Define how and by whom personal feedback should be given

Feedback allows a player to improve. But there should be clear rules on how to give it and who should do it to avoid confusing players with contradicting suggestions. Feedback is a central tool in developing a person and their skills, but all involved need to know how to use it.

General rules for sharing feedback

People giving feedback:

  • Those who can give feedback must be identified, defined and communicated throughout your team (e.g. only coaches can provide feedback or chosen team leaders and captains).
  • They must ask for permission to give feedback.
  • Feedback has to be punctual and precise. Refer to a situation that the receiver remembers: ideally, soon after the action, and not too complicated. The longer the act lays in the past, the weaker the feedback effect is.
  • There are various techniques on how to give feedback. One of the most used methods is the "feedback sandwich". This involves the feedback giver first highlighting something positive, then something specific that could be improved and then closing the feedback with a positive message, e.g. how they could improve the noticed behaviour. For example: "I see that you have improved a lot in this-and-that. In this specific situation, I noticed that you did this. In the future, try to do this-and-that, and the result will be much better".
    • Do not abuse this tactic to manipulate others; you will hurt your relationship with them.
  • Try to avoid words like "always", "never", "sometimes" when giving feedback. Keep your feedback clear and concise.
  • They should always use the first person, like "In this situation, I noticed that you did this" or "When this happened, I had the feeling that you … " .
    • Expressions like "You did this" can come across as aggression and block any further input.
  • Critiques must be constructive and not refer to the person but their behaviour/actions.
    • Communicate in a way that makes it clear that the aim is not to change the person, but just their behaviour in a specific situation. "In this situation, I noticed that you reacted that way…"

People receiving feedback:

  • They should be willing to get feedback from the feedback giver, either by actively asking for it or consenting to receive it.
    • Be aware of previous interactions and the emotional relationships between the giver and receiver.
  • They should not reply or justify themselves when receiving the feedback and accept it instead.
  • They can, of course, ask for deeper explanations.
  • They should thank the feedback giver for their perspective
  • When explaining these feedback rules, make sure to highlight that sometimes it is not possible to receive feedback from someone. It is your right to say so and come back to the feedback giver at a later time (or not at all).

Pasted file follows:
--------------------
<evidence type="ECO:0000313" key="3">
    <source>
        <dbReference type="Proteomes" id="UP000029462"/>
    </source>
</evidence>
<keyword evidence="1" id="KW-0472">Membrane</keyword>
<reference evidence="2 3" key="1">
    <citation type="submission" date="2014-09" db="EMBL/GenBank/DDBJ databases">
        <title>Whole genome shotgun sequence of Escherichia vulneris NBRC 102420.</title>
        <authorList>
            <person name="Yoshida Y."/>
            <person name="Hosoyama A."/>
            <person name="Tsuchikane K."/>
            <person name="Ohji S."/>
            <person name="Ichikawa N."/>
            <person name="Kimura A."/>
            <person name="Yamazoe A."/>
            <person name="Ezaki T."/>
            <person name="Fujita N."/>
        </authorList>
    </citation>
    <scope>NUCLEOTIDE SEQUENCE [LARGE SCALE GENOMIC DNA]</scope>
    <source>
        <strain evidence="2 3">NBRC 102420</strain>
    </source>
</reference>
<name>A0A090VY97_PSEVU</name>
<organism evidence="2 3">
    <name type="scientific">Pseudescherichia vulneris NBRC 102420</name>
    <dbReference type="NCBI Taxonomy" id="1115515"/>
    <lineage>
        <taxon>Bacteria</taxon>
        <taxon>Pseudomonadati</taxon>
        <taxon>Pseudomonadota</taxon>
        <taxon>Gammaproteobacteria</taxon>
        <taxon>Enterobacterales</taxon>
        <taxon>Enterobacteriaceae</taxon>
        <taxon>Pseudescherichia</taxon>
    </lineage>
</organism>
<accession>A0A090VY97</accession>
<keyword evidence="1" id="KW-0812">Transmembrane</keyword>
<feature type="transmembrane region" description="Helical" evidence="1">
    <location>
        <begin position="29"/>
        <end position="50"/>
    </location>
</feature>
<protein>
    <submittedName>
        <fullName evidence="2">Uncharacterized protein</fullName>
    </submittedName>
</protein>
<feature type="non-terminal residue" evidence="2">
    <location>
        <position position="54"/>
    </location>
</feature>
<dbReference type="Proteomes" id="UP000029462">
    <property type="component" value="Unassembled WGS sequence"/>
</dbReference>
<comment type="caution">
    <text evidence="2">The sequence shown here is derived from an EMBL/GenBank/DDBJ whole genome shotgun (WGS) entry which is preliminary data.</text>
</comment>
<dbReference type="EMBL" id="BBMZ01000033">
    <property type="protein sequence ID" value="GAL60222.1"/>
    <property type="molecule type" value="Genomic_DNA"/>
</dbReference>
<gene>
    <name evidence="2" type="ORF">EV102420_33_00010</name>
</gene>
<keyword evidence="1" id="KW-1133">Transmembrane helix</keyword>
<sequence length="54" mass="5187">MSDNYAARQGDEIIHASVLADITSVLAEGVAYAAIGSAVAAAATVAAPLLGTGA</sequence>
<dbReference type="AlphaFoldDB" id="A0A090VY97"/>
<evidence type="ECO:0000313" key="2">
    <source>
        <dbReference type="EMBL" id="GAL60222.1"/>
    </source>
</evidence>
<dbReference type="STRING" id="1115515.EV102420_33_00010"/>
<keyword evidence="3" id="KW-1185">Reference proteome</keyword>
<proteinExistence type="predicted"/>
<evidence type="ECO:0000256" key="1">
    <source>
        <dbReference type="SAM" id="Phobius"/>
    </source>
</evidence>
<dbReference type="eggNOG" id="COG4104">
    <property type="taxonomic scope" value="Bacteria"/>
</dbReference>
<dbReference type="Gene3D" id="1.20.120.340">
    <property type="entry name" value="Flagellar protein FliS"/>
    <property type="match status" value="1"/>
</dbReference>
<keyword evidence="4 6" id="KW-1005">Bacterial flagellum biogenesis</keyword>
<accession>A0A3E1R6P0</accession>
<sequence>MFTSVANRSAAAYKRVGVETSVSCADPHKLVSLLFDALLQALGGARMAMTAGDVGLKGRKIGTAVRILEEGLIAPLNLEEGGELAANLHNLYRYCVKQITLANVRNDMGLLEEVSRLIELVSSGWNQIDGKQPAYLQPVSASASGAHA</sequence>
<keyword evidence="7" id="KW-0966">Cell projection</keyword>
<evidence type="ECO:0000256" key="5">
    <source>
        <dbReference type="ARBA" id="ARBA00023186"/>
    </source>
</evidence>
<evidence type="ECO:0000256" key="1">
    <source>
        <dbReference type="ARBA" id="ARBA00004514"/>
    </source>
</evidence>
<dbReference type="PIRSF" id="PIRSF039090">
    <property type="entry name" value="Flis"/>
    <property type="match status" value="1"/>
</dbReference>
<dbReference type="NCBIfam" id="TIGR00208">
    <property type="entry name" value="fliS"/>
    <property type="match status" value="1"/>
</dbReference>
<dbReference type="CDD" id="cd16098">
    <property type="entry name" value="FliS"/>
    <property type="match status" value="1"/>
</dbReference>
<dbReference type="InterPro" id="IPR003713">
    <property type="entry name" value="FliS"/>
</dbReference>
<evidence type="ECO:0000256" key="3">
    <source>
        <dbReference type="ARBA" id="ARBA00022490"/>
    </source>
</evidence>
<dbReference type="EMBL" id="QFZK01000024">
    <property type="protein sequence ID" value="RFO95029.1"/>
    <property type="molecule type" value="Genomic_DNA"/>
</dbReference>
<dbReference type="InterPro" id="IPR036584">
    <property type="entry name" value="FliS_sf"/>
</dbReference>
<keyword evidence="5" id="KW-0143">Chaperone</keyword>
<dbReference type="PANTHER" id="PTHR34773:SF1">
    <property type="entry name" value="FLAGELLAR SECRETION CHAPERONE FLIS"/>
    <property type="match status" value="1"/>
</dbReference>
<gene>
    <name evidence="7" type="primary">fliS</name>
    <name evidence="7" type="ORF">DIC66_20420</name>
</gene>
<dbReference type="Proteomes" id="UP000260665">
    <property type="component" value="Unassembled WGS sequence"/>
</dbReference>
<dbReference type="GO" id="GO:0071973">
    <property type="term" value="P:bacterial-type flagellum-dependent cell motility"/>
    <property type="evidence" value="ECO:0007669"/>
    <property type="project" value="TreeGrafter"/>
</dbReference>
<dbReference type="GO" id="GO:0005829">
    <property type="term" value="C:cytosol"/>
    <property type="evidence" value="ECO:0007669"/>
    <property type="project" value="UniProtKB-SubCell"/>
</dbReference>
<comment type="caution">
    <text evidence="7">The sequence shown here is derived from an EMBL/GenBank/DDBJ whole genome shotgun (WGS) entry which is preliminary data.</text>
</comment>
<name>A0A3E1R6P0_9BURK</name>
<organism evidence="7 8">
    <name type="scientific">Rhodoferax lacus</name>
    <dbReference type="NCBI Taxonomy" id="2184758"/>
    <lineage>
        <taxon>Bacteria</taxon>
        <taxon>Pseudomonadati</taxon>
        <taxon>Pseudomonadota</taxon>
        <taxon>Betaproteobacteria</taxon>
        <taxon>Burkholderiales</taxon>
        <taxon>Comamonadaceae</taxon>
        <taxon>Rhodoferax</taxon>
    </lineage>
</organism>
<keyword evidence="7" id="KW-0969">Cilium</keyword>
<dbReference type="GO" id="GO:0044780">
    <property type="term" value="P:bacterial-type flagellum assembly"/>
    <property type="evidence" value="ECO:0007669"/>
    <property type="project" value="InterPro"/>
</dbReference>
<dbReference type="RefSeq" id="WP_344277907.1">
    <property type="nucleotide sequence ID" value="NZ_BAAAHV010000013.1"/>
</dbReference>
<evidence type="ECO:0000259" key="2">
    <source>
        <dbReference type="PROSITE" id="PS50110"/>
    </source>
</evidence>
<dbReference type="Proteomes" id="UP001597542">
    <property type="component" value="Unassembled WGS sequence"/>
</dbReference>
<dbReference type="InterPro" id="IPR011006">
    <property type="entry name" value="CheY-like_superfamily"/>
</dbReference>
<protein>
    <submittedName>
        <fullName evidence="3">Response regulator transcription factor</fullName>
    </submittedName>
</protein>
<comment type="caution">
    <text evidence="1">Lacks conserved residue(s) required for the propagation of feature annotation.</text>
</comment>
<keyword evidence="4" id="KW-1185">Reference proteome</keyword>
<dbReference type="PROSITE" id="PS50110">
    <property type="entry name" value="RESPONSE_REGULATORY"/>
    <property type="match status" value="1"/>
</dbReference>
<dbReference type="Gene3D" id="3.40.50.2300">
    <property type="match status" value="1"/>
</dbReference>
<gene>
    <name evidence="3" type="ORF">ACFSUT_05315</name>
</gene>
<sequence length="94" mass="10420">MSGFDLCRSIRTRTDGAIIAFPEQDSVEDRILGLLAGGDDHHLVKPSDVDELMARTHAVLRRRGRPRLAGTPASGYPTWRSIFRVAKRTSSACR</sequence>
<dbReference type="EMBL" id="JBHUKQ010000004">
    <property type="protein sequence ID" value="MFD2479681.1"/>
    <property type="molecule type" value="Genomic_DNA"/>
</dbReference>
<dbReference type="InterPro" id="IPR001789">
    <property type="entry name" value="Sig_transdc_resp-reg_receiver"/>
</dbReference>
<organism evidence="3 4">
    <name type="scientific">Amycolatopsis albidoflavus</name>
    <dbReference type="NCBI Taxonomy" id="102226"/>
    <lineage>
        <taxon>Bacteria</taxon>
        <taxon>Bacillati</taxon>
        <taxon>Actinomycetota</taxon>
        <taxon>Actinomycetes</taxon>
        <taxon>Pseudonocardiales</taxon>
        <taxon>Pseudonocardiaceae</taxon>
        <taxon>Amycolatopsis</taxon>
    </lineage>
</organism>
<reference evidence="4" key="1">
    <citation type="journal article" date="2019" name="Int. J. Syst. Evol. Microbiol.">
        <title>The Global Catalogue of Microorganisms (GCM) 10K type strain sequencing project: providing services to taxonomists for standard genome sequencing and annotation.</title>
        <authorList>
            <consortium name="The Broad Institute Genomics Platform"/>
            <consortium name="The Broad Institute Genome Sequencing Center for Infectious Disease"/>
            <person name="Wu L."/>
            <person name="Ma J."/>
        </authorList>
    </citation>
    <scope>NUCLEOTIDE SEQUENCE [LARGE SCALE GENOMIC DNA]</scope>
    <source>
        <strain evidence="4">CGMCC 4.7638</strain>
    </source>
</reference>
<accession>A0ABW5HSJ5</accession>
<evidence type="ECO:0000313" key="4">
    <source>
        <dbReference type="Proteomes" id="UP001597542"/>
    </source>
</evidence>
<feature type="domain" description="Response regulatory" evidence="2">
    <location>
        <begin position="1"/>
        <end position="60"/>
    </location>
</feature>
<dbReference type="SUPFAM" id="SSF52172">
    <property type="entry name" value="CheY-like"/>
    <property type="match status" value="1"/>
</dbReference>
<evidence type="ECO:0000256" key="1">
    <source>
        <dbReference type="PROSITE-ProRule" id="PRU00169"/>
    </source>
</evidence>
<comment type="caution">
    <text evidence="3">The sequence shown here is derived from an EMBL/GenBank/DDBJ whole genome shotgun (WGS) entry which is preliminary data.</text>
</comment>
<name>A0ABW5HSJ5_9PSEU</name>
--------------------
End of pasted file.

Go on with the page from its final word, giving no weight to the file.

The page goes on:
• Comments like: "Please not right now, I will come back to you if I'm ready" help to create a sense of when feedback is appropriate and when not.

Sharing feedback during training

As a trainer, mentor or buddy, you are supposed to give feedback, so there is implicit permission for this. However, it is still important to approach feedback as an important tool, which could be misused within your team, and thus should be given significant consideration. Feedback for drills that focus on the form of execution, like correct and precise throwing or cutting, is often enough to give quick verbal notes to each player for each execution. This fast and immediate method pushes players to focus on their performance and improve their actions. Many teams have playing coaches (a person who both coaches and plays for the team), which can be challenging because if the coach is directly involved in the drill, they cannot give prompt personal feedback. This situation may be unavoidable, but it leaves aside a vital tool to improve. To compensate for this, you may have a person who stays out for each drill, observes the execution, and gives personal feedback.
In mixed training, when highlighting for the whole group some specific situations, the coach should make sure that successes and improvements of all players (men-matching and women-matching players) are mentioned so that everyone feels addressed.
Use appropriate language and do not compare the physical differences or stereotypes between women and men. As a coach, you must make clear from the beginning who is allowed to talk and give feedback during training and who is not. Even if well-meant, input from different sources can confuse the receiver if not done correctly or may contradict the feedback given by the designated feedback giver. Additionally, this situation could make the receiver feel patronised or embarrassed in front of their teammates if not done correctly. This is not saying that feedback among peers is unwelcome, but it is important to work together and learn together how and when feedback is ok.

Sharing feedback during tournaments

Make sure you talk about the different roles for feedback as well as moments when to give and receive feedback. For playing coaches it is especially important to be able to focus on playing as well as coaching. Highlighting to your team, how you are able to receive feedback on tactics etc. will help you greatly in managing all the stress that comes with these responsibilities.
Ultimate as a young sport has a lot to learn from other more established ones in terms of coaching, specifically the understanding of pedagogic skills, learning types, psychology and physiology and how this affects coaching demands.
As a coach, you should be aware that you need to develop these skills to do a good job.

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